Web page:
Having this comparison represents the connection that the rotten grapes is devastating, as a young girl passing away. In doing so, this stanza invites the responder to see the world differently, due to Slessors way of conducting the human experience into a story of ‘Wild Grapes’ and memory destruction. I’m sure we can all now establish how much we should take memory for granted.

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(Related text (THE ORDER OF TIME Book) )

Carrying on from Wild Grapes, comes a quote from the book ‘The Order of Time’, from one of the most famous inventors. Isaac Newton. He states: “There is a time that passes even when nothing changes.” Pg 59. Newton interpretes time as a continuous flow, when even everything may be still. This relates to Wild Grapes, as the crops began to die or when Isabella has ‘lingered on’. This may perceive as a scary thought, knowing that time does not stop or slow down for anyone. WOW, these messages certainly impact the way i perceive the world. How about you? I suggest to take ownership of your time and live every moment to the fullest. Cause we never know when we are out of time.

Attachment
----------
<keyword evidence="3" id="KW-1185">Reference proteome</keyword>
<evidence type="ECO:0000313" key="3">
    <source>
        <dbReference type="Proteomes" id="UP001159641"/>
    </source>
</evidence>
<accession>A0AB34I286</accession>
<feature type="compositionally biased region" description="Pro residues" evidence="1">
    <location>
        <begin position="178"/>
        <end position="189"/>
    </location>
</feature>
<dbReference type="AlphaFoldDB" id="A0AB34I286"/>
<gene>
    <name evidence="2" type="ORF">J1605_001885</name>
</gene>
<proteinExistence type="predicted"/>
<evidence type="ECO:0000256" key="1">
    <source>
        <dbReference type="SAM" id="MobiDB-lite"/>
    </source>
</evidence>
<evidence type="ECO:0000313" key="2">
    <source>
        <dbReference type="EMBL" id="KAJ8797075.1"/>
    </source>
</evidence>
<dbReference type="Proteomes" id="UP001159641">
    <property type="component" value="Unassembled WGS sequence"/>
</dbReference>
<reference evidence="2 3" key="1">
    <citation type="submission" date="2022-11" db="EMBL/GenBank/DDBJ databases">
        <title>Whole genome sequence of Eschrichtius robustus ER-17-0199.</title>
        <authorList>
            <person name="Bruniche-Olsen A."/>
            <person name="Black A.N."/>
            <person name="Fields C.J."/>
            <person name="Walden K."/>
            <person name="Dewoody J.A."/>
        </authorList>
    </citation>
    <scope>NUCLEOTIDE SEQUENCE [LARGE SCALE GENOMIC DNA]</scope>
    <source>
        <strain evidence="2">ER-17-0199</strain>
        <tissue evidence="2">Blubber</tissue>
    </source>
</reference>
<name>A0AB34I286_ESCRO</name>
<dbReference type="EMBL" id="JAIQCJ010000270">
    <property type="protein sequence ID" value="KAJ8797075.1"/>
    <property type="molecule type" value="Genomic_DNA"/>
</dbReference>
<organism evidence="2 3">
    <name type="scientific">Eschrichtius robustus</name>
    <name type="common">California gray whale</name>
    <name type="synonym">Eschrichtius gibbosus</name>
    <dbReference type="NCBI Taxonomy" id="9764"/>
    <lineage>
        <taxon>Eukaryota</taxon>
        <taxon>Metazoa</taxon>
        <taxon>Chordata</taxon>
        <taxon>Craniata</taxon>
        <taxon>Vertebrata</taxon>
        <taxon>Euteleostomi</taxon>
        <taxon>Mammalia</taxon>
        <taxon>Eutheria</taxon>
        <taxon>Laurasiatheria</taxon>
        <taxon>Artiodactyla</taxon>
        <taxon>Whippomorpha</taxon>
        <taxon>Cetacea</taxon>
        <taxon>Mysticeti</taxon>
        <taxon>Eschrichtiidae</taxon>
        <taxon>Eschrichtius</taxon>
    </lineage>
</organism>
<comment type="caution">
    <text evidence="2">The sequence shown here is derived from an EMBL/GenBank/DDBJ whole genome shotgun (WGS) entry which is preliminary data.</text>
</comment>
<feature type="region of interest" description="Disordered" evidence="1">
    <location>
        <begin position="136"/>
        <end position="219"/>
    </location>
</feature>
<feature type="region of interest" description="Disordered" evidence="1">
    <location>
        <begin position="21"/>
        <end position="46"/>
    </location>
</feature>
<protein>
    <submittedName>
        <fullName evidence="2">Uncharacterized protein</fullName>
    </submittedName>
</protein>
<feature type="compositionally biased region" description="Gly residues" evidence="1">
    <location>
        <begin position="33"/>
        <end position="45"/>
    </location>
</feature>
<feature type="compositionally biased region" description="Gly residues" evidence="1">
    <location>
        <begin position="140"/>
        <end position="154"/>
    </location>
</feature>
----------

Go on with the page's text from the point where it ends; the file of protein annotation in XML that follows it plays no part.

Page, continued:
Conclusion

Well… this looks like you made it to the end of the video, hopefully as a viewer, you have learnt new ways to interpret poetry into challenging your perspective of the world.

Make sure to like, subscribe… and i’ll catch ya in the next one. Peace.

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ScriptIntro Welcome to Saxon Cook’s vodcast today NESA has funded. (2019, Dec 12). Retrieved from https://paperap.com/scriptintro-welcome-to-saxon-cook-s-vodcast-today-nesa-has-funded-best-essay/